August 5, 2009 | WebMemo on National Security and Defense
Last week, the Senate passed S. 1390, the National Defense Authorization Act, for fiscal year (FY) 2010, and Members from both chambers will now begin conference negotiations in order to send a final bill to President Obama this fall. Within a shrinking defense budget topline, the House and Senate Armed Services Committees produced legislation that seeks to fill several gaps identified in the President's budget request. In order to realize such improvements, the House and Senate conference should:
Members of both committees should ensure these critical programs and reports are maintained in the final defense authorization legislation for FY 2010.
More Should Be Done
Establish an Independent NDP to Assess the QDR. Earlier this year, Secretary of Defense Robert Gates indicated that the forthcoming QDR would inform cancellations, delays, and cuts to major programs in the FY 2011 budget request. In the absence of rigorous analysis, public debate, congressional oversight, or any guiding foreign policy strategy from the White House, such broad shifts in the U.S. defense posture have raised legitimate concerns over the transparency of this year's QDR.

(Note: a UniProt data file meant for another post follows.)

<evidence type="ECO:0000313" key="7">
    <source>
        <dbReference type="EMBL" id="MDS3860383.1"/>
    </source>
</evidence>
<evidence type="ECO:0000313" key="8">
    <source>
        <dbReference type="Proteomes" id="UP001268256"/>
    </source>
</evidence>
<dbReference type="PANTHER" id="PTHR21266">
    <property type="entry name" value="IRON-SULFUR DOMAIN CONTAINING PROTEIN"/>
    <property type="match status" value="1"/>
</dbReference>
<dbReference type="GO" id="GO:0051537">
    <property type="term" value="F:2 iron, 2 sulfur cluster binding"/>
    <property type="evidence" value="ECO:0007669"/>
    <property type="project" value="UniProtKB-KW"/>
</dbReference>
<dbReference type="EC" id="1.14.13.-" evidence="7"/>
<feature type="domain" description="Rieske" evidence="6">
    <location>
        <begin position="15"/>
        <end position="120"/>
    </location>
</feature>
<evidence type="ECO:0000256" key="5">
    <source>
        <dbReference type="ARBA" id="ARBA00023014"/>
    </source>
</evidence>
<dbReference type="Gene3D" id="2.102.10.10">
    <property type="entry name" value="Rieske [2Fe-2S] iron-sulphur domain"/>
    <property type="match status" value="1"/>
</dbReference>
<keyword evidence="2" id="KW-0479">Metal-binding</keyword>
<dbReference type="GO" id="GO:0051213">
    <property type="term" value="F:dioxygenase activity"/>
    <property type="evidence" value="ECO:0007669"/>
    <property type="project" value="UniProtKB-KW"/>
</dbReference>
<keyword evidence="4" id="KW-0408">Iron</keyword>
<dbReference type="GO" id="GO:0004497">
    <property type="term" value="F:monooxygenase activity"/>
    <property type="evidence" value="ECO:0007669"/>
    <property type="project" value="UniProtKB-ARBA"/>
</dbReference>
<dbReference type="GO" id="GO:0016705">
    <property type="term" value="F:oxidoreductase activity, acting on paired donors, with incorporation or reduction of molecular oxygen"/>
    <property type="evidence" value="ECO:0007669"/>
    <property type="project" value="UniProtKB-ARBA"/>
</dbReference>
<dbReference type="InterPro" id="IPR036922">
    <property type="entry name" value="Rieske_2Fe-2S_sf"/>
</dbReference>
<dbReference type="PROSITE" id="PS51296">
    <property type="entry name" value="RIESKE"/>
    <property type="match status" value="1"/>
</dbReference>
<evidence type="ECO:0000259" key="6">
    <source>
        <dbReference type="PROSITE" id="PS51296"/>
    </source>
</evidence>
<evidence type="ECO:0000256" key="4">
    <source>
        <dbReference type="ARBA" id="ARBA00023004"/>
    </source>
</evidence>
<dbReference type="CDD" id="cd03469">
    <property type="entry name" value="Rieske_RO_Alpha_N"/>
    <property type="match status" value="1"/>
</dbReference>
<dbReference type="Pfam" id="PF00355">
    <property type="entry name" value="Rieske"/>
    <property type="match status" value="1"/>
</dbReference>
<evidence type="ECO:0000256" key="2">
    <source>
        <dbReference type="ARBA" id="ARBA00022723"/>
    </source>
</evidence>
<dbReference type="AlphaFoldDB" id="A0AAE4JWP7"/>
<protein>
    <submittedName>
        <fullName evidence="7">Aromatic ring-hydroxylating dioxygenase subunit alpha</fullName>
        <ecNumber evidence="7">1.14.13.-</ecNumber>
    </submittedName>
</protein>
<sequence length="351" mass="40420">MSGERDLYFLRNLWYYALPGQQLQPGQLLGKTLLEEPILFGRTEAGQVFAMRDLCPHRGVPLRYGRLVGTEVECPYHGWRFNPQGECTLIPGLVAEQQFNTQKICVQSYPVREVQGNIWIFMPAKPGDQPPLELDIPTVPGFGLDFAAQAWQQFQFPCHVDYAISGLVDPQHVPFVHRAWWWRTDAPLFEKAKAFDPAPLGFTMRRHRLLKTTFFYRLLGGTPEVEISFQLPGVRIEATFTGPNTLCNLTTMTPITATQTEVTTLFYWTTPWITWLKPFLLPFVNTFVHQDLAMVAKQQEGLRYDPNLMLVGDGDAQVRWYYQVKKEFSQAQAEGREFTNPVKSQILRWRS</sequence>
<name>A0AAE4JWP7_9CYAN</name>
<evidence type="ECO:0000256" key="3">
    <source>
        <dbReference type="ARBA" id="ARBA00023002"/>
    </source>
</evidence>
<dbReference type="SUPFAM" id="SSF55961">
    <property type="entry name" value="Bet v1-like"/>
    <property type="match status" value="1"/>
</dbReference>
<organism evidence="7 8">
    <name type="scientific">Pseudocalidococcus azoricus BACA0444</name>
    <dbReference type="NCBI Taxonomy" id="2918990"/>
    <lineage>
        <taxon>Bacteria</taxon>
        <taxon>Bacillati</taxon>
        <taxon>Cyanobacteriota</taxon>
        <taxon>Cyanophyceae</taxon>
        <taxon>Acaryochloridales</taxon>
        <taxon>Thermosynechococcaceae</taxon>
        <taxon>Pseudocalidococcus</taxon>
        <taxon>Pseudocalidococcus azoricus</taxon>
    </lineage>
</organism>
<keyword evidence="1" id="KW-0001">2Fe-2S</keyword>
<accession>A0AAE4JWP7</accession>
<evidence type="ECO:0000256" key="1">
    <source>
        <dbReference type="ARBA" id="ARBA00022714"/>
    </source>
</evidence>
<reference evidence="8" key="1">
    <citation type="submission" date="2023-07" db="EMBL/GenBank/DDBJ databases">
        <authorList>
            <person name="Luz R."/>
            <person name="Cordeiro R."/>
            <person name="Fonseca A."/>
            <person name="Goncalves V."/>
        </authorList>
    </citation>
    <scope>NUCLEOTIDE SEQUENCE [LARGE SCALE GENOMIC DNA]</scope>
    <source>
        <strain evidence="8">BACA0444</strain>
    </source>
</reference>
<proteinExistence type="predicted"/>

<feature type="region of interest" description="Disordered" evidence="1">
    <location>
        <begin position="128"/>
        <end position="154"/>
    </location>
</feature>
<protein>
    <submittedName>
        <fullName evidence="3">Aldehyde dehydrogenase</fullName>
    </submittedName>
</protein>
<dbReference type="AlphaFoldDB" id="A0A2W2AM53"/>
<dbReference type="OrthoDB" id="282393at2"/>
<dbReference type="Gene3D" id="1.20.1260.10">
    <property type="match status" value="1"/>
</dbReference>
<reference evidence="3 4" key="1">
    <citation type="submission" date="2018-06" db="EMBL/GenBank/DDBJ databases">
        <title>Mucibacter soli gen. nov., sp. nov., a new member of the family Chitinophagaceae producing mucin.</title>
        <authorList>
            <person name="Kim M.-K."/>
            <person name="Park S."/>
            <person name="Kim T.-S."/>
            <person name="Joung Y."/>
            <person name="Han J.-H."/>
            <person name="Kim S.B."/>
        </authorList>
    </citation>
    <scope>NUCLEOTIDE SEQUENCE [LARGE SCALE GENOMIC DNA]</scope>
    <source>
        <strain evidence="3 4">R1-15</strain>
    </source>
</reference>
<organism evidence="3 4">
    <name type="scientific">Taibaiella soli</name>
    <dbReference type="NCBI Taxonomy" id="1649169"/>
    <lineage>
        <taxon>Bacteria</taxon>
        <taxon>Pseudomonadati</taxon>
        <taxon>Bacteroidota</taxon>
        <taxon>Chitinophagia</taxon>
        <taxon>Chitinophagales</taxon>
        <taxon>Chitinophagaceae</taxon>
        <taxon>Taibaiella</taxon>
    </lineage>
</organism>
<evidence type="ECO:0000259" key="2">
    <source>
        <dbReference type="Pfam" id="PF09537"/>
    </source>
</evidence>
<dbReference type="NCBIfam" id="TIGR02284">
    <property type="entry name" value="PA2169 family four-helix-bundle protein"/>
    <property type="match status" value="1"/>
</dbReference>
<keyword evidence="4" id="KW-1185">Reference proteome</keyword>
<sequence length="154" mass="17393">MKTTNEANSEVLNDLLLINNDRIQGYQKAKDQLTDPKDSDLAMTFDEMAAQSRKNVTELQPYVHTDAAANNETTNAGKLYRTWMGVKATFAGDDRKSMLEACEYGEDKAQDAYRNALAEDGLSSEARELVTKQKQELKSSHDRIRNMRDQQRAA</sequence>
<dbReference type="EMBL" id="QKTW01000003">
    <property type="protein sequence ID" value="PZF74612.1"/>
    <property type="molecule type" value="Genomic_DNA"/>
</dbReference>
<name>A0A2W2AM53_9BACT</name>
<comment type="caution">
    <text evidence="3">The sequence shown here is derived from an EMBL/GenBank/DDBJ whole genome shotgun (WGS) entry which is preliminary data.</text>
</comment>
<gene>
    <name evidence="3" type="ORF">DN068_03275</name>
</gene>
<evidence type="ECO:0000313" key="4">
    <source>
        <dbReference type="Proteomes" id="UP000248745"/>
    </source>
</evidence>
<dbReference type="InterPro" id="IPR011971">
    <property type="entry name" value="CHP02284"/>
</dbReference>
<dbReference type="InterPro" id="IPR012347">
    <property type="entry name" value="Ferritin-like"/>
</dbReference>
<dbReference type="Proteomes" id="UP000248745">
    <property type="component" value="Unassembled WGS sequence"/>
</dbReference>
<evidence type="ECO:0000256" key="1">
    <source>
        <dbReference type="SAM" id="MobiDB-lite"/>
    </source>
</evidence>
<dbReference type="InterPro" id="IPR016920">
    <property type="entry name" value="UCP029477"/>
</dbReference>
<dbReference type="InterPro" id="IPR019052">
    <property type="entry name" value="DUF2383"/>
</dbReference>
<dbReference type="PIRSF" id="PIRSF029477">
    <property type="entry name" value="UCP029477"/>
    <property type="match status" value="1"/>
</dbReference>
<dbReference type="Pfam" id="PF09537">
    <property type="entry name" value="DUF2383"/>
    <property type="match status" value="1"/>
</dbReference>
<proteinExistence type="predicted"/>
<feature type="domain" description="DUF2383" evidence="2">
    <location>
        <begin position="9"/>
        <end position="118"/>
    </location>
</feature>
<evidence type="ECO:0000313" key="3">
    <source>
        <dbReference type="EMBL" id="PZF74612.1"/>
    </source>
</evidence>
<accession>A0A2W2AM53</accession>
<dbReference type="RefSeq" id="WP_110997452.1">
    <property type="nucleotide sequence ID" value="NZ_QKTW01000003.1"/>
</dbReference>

These actions--along with the lack of a Future Years Defense Plan, a 30-year shipbuilding plan, or a long-term aviation plan--have rightly fueled congressional fears that too many permanent defense decisions are being made too quickly without proper debate.
A bipartisan, independent NDP tasked with reviewing the assumptions, risks, and recommendations of the QDR would provide Congress with an essential alternative assessment to guide its oversight of the Department of Defense and hedge against one-track thinking in the Pentagon.